OK, so I caved to your recommendations in favor of keeping no less than two guinea pigs at a time. It seemed a fair recommendation, especially after noting how well my goats do in tandem.


Orange (pronounced oh-ronj-uh, as in the German word for the eponymous fruit) is now a part of our household, along with Apfel (apple in German). She snuggles with her con-specific and relaxes nicely when held—though she’s still more likely to hide when the dogs appear than is our acclimated Apfel.


I found Orange at a local big box pet superstore being hawked by an adoption group of questionable origin. But that was that—she was mine. A $30 adoption fee sealed the deal. An extra $100 in extra Guinea pig supplies made sure the store made out big in the deal with the adoption people. I played my part.


Though I live in double fear of allergies now that we have two pigs in the household, I couldn’t help but ensure our Apfel had the best of everything. Especially after hearing that Guinea pigs are not sold separately in progressive places like Sweden, I had my misgivings about the sole pig thing and had to make sure Apfel had her Orange.


The similar scenario in my goat mix was what finally convinced me: When I acquired Poppy, my stray goat (yes, it happens—only in Miami), she’d been a nervous creature the whole time I knew her. It was only when I took your advice and gave her a playmate (my Tulip, a silly, now 5 month-old Nubian) that she relaxed and began to accept human companionship (other than my own).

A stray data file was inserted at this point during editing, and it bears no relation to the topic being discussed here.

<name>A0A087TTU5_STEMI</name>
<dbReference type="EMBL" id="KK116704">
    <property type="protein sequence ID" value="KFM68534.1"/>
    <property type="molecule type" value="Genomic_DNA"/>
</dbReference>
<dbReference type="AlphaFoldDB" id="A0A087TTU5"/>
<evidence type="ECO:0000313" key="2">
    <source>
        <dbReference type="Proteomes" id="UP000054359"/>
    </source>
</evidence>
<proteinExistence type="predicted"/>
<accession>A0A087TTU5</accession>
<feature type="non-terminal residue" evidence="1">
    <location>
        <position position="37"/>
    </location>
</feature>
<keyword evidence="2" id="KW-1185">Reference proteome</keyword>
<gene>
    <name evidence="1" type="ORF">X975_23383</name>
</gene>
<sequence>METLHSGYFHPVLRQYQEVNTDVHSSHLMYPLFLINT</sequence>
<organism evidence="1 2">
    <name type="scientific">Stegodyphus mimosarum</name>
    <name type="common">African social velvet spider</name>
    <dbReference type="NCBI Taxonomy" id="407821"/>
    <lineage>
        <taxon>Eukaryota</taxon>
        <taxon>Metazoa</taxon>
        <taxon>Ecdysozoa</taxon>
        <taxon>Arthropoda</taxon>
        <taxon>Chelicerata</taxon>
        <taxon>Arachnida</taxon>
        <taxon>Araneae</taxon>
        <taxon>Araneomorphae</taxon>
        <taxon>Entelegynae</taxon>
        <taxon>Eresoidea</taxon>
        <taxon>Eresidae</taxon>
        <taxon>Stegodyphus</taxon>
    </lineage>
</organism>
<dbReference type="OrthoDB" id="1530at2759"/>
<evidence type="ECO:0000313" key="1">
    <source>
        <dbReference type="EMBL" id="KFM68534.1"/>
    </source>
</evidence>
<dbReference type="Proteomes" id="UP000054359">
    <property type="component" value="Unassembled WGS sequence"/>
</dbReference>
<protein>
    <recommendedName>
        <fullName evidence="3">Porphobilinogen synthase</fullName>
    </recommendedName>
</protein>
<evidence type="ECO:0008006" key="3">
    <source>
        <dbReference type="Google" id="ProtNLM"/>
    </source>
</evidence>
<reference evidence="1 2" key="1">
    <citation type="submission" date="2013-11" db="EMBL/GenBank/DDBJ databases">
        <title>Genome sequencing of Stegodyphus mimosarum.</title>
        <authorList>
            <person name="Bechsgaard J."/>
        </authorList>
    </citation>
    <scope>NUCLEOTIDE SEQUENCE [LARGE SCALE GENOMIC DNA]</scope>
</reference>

So it was that your advice to seek another pig fell on accepting ears. They now have two enclosures. I switch them daily to the playpen, where they can more easily interact with us, then back to the cage, where they have plush bedding and can relax for the night. I figure it gives them some measure of stimulation to go back and forth.


Though I worry that Vincent (my adolescent Frenchie) plays too rough with them (jumping around them and pawing at their enclosure from time to time) it seems they’re holding up well as long as they have their hiding spots. Apfel actually seems to welcome Vincent’s playfulness, running in and out of the caves and tubes I’ve purchased for their pleasure, teasing the dog mercilessly.


Though Orange is still in “you don’t see me” mode, she’s coming along quite nicely. Perhaps by next week she’ll be squeaking up a storm. I can’t wait… I’m afraid cavymadness is upon me…



Image: costall / Shutterstock





On the Lighter Side: Gratuitous Guinea Pig Blogging